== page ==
Our club meets every Tuesday at the Meeting Room at Rotary Villas. You can purchase a full lunch, or something lighter. There is fellowship before the meeting is called to order. Then club business is attended to. Following that, there is a guest speaker from the community. There is also a 50/50 draw. There are greeters at the door to help out anyone visiting the club. 
Sally & Peter Dell, visiting Rotarians from Australia, dropped by to say "G'Day Mate!".
(L to R) Sally Dell, Marty Snelling, Peter Dell, Cheryl Winger, Brandon Rotary Club President

Rotary Shelterbox Program


The Shelterbox program is an unbelievable program to give the opportunity to an individual or a group to be able to step up and give a huge amount of help to people in need.

For example, the Shelterbox provides sustained shelter for people dealing with disaster in the Philippines.

Shelterbox already has two response teams on the ground in the Philippines who are working with the help of Rotarians to provide emergency shelter and lifesaving supplies in the aftermath of Super Typhoon Haiyan.

The total cost of a Shelterbox is $1,000, but you can contribute a portion which can be gathered together with other donations to make up enough to purchase a Shelterbox.

Some 90 countries have received Shelterboxes. And more than 130,000 Shelterboxes have been deployed since the Rotary Club project since 2000.


For some more info, see: http://www.shelterboxcanada.org/




Welcome - Join Us At Our Weekly Luncheon

Welcome to our Club


Service Above Self

We meet Tuesdays at 11:45 AM
Rotary Villas
Unit A – 1340 10th Street
Brandon, MB  R7A 6Z3
District Site
Venue Map
Club Executives & Directors
President Elect
Past President
Director - Club Administration
Director - New Generations
Director - International Service
Director - Community Service
Welcome - Join Us At Our Weekly Luncheon

Welcome to our Club


Service Above Self

We meet Tuesdays at 11:45 AM
Rotary Villas
Unit A – 1340 10th Street
Brandon, MB  R7A 6Z3
District Site
Venue Map
Community Grants Committee
Terms of Reference
The Rotary Club of Brandon #1344
Community Grants Committee Terms of Reference
The Community Grants Committee will consist of the following: 
  • Chairperson
  • Secretary
  • Representative from the Brandon Rotary Club Westman Foundation Committee
  • Representation from the Rotary Club of Brandon
  • Past President of the Rotary Club of Brandon                                                                                                         
Goals and Actions of the Community Grants Committee are as follows:                                                                                               
•             To produce a grant application form and to update it regularly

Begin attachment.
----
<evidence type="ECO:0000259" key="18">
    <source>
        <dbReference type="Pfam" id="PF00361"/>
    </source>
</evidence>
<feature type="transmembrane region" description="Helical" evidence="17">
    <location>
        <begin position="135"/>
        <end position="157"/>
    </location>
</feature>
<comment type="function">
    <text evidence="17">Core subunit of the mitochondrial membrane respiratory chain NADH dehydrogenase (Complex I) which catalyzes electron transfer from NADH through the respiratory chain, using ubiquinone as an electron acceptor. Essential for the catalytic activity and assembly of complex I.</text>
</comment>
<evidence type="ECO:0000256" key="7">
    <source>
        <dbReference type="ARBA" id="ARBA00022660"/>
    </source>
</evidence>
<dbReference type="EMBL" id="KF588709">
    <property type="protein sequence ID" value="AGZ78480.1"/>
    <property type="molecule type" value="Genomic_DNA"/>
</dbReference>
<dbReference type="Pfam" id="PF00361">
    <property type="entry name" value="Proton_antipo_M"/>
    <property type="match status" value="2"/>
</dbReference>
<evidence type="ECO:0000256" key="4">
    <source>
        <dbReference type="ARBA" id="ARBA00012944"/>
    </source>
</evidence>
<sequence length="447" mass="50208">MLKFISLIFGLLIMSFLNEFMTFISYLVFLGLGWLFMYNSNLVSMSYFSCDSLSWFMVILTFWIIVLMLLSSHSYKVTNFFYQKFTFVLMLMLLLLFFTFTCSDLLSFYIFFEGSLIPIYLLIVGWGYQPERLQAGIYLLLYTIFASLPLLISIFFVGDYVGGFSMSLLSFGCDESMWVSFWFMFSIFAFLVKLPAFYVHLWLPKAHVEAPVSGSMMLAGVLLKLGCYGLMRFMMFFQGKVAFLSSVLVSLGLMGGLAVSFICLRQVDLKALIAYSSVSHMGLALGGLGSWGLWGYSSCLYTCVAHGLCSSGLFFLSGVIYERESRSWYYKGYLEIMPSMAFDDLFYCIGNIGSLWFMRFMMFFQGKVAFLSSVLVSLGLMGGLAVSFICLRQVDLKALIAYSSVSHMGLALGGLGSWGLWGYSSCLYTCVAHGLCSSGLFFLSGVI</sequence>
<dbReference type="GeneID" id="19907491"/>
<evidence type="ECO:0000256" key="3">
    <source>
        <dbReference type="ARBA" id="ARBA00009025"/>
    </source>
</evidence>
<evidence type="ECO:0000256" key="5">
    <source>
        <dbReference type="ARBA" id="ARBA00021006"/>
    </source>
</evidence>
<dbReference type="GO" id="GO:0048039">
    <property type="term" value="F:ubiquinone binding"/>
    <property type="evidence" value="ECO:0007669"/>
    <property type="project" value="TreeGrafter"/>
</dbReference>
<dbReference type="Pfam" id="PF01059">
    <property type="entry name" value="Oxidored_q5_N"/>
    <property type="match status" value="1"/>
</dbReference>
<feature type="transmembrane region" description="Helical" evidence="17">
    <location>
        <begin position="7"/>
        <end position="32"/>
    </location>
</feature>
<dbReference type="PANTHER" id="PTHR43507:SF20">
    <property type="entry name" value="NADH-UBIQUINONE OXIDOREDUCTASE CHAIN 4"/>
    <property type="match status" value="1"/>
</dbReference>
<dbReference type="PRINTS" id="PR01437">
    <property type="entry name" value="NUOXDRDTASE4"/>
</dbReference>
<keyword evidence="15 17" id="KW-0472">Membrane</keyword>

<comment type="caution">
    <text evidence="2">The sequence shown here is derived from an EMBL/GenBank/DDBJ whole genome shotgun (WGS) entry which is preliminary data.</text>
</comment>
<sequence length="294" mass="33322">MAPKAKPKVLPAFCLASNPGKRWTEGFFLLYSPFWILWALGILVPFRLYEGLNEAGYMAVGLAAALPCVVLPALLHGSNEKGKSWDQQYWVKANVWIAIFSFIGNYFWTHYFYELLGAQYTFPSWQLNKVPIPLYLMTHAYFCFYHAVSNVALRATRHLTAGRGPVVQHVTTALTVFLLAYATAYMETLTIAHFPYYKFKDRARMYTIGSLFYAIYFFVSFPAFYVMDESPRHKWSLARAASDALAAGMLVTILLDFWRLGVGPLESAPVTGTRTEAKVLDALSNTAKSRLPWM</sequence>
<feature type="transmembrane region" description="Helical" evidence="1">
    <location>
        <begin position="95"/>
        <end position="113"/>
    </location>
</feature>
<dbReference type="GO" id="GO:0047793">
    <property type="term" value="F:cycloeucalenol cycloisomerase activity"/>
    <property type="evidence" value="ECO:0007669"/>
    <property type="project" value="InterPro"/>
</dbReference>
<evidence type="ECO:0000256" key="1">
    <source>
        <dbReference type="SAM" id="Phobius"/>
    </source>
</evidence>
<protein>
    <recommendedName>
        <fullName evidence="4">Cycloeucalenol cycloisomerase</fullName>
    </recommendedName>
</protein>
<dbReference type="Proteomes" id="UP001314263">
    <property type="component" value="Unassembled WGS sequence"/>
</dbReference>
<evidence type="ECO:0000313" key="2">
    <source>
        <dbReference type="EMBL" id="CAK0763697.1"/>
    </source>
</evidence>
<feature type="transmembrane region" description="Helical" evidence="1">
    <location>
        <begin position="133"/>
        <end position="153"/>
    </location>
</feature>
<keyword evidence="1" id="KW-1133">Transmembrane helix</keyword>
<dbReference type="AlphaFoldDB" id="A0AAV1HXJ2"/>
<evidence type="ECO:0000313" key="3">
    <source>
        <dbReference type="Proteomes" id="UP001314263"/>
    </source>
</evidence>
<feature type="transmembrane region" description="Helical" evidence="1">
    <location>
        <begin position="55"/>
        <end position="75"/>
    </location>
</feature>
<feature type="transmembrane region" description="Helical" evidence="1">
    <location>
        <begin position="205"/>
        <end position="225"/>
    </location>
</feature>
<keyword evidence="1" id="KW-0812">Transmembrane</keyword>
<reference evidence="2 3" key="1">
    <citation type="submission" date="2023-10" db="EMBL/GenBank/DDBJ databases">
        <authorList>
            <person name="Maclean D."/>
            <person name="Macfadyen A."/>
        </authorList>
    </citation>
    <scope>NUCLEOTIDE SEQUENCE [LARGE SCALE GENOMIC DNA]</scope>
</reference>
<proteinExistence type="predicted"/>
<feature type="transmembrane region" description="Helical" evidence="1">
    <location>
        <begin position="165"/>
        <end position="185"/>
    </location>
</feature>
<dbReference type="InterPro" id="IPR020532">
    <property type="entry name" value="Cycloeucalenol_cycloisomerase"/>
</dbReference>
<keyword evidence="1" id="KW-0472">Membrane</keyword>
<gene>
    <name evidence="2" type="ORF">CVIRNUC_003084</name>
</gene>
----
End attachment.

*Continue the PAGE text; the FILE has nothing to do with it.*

•             To grant financial assistance to organizations, agencies and individuals based on the guidelines and priorities of  the Rotary Club of Brandon
•             To learn about the community issues and needs, promote the availability of grants, and assist with the      application process.  
•             Assess each application, research information, determine specific goals, objectives and measurable outcomes.
•             Make grant recommendations to the executive and then the club at large.
•             Establish a budget for each year based on perceived community needs and club resources.
•             Promote and publicise the grant recipient to the club and community.
•             Evaluate grants to determine if money is being used efficiently to meet the objectives.
•             The grants are limited to funds available from the club budget.
•             All grants must be approved by the executive and then the club at large.
Major Projects:
•             The committee also has the obligation to process the applications for major projects
General Principles:
•             The project provides benefits to the community as a whole without discrimination due to race, creed, color, politics, religion or gender.
•             The project is in the developmental phase, as opposed to requiring operational money.
•             The Project is of a broader nature as opposed to personal nature
Submission Guidelines:
•             Projects must be local and of prime interest to Westman residents
•             Project funding must be self-help in nature and not the sole source of funding.
•             Project preference will be given to those that are preventable in nature and/or act as a catalyst for change         
•             Projects are to have an evaluation component clearly defined in advance.                                                                                            
A final report is required upon  completion.
Items not normally funded are as follows:
Conference or travel
Scholarships for individuals        
Awards or prizes
Budget deficits                         
Operating expenses 
Form Letter appeals
Special needs   
Revised October 2018